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Flashcards in Contraception- King Deck (18):


What does GnRH do in the menstrual cycle?


What do FSH and LH in the menstrual cycle?




GnRH is pulsed every 60-90 minutes to cause release of FSH and LH


FSH stimulates the granulosa cells of the follicle to produce estrogen; LH promotes theca cells to produce androgens



What determines which follicle becomes dominant?



What happens to hormone regulation in the follicle when estradiol levels are high?


The follicle which expresses the most FSH receptors and produces the most estradiol ends up becoming the dominant receptor.  


LH becomes a positive feedback system and LH levels increase over FSH levels.  



What happens because of the LH surge? 


What happens because of progesterone?

LH surge

  • Meiosis of the oocyte in the dominant follicle
  • Granulosa cells become corpus luteum
  • Follicle ruptures about 10-12 hours post surge


  • Suppresses additional follicle development
  • Increased endometrium bulk 



How long is the oocyte viable after ovulation?


How long is sperm viable?


12-24 hours 


up to 5 days



What are the three strategies surrounding contraception?


What methods of birth control fall under each strategy?


  • Prevent Ovulation
    • Combined hormonal implants, injections, pills
  • Prevent Fertilization
    • Abstinence
    • Fertility Awareness
    • IUD
    • Progestin only pill
    • Barrier
    • Sterilization
    • Spermicide
  • Prevent Implantation
    • possibly secondary IUD mechanism



How do combined hormonal methods of birth control work?


What is the role of each hormone?


  • Prevents ovulation
  • Thickens cervical mucus


Progestin- dampens GnRH pulses, inhibits LH surge

Estrogen- suppreses FSH selection of a dominant follicle



Which two hormones are used in current combined contraceptive pills?


What benefits are there from the formulation? 



Ethinyl estradiol and Progesterone


Drospirenone prevents the bloating that usualy accompanies the high estrogen in the pills. 



What are some contraindications for combined hormonal contraceptives?


  • Increased levels of factors 2,7,8,10, and fibrinogen
  • Decreased protein S, anti-thrombin, and TF-inhibitor
  • Postpartum or pregnant
  • Hx of MI, CAD, or stroke
  • Cigarette smokers >35 yo
  • Complicated diabetes w/ vascular disease
  • BP >160/100
  • Migraines w/ aura
  • Liver disease
  • Hx of breast, endometrial cancer




What is the mechanism of progestin only pills?


What is their dosing?


Thickens cervical mucus to prevent fertilization and slow ovum transport.  Thins endometrium to prevent implantation.  


Pill must be taken at the same hour every day; this is especially important.  



What is DMPA (aka depovera)?


What are some unique side effects of this drug?


IM or SQ injection given every 3 months 


  • 7-10 months before fertility returns after stopping
  • Reversible decrease in bone density
  • unaffected by hepatic enzymes
  • Decreases sickle cell crises, seizures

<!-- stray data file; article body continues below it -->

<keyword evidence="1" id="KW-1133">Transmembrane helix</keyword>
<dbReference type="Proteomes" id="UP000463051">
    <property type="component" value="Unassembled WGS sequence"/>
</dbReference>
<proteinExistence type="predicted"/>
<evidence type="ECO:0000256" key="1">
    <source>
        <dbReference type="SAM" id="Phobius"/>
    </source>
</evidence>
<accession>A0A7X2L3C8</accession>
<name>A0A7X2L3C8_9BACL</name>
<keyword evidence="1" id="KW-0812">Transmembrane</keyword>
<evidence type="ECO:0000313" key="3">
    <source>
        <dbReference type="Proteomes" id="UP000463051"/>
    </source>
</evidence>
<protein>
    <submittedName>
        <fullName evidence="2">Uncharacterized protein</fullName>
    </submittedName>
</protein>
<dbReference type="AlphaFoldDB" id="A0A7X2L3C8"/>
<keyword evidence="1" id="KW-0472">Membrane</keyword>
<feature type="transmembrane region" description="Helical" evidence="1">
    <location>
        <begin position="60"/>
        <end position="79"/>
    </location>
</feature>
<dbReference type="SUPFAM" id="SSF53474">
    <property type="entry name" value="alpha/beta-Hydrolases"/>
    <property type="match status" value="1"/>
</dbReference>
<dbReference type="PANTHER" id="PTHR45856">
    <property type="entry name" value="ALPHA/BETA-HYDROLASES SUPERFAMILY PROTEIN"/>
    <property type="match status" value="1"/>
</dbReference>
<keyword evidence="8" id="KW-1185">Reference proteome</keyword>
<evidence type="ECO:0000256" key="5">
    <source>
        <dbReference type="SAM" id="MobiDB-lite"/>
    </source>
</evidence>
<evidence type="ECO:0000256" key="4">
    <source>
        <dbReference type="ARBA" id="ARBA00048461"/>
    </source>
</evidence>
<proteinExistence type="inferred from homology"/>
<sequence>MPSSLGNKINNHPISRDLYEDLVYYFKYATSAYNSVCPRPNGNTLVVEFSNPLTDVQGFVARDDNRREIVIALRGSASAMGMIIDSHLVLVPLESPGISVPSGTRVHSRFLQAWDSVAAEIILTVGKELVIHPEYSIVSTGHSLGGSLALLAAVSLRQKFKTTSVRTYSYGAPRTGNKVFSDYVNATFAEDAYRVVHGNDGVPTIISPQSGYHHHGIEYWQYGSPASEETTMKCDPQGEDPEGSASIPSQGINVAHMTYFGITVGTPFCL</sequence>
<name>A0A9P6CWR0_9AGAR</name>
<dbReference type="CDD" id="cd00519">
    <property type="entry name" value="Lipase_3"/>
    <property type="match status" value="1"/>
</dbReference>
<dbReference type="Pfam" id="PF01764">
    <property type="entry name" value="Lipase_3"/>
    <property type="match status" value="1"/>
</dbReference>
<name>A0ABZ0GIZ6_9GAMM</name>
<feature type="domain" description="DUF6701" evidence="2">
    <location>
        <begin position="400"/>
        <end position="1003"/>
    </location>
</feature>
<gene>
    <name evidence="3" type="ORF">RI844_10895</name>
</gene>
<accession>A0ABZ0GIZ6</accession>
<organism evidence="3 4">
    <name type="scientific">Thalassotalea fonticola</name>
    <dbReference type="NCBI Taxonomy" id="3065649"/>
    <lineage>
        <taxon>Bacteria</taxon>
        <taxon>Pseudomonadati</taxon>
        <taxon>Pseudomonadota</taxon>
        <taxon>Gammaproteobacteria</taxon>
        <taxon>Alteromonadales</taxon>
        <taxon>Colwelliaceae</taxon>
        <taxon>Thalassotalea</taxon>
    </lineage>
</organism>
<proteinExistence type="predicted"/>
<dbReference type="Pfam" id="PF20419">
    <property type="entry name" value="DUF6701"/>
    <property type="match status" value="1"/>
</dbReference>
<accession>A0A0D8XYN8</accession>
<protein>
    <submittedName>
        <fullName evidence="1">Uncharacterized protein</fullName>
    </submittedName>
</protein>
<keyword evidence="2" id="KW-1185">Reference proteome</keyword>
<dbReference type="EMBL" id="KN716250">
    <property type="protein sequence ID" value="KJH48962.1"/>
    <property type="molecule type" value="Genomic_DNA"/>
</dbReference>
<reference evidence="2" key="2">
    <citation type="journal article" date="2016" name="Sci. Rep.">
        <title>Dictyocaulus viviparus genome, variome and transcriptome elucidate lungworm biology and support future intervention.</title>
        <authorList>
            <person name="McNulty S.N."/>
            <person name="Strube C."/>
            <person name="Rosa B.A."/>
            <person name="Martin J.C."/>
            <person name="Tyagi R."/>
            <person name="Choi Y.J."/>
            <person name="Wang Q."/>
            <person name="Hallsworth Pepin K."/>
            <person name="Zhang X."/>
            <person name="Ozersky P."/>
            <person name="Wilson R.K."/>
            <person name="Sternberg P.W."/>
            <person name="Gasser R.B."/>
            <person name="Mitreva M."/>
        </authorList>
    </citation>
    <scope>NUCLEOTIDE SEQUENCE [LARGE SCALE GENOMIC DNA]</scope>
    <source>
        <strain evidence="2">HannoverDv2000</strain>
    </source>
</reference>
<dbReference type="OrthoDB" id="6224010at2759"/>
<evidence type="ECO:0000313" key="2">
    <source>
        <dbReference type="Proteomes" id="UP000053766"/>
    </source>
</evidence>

What hepatic enzyme is responsible for metabolizing hormonal birth control?


What medications should be watched for interactions with hormonal birth control?



Hepatic cytochrome p450 3A4


  • Rifampin
  • Griseofulvin
  • St. John's Wort
  • Modafinil
  • HIV protease inhibitors
  • Phenytoin
  • Carbamazepine
  • Phenobarbital



What two varieties of IUDs are available?


What are their mechanisms of actions?


Hormonal IUD- thickens cervical mucus and creates inflammatory environment which blocks sperm


Copper IUD- Copper ions blow holes in sperm and oocytes (also prevents implantation: effective as emergency contraception)



How effective are IUDs at preventing pregnancy?


What are some contraindications for IUDs?


Slight less effective than sterilization (1.4% vs 1.3%)


  • Pregnancy
  • Pelvic Inflammatory Disease
  • Sepsis or Infection
  • Malignancies of genital tract
  • Wilson's disease (copper IUD)



What are barrier methods of birth control?


How effective are they?


  • Male Condom
  • Female Condom
  • Cervical Cap
  • Diaphragm 
  • Sponges


Much less effective than hormonal methods; even male condoms have a first year failure rate of 18%.



What are some methods of fertility awareness?





Standard days method- track your cycle and guess

Cervical mucus method- check to see if mucus is clear, stretchy

Sympto-thermal method- basal temp rises during ovulation, used with mucus checking

Sympto-hormonal method- urine LH spikes are tracked, used with mucus checking



What are some methods of emergency contraception?


When are these forms effective?


  • Levonorgestrel- effective if taken 2-3 days before LH surge
  • Ulipristal acetate- must be taken with 120 hours, less effective the longer you wait
  • Copper IUD- within 5 days, it is 99% effective



What are the three types of sterilization available to women?


Who is most likely to regret it?


  • Tubal clamping- clamp tubes
  • Salpingectomy- remove ovaries
  • Hysteroscopic- insert coils and allow tissue to occlude cornuas


Young patients and unmarried patients 


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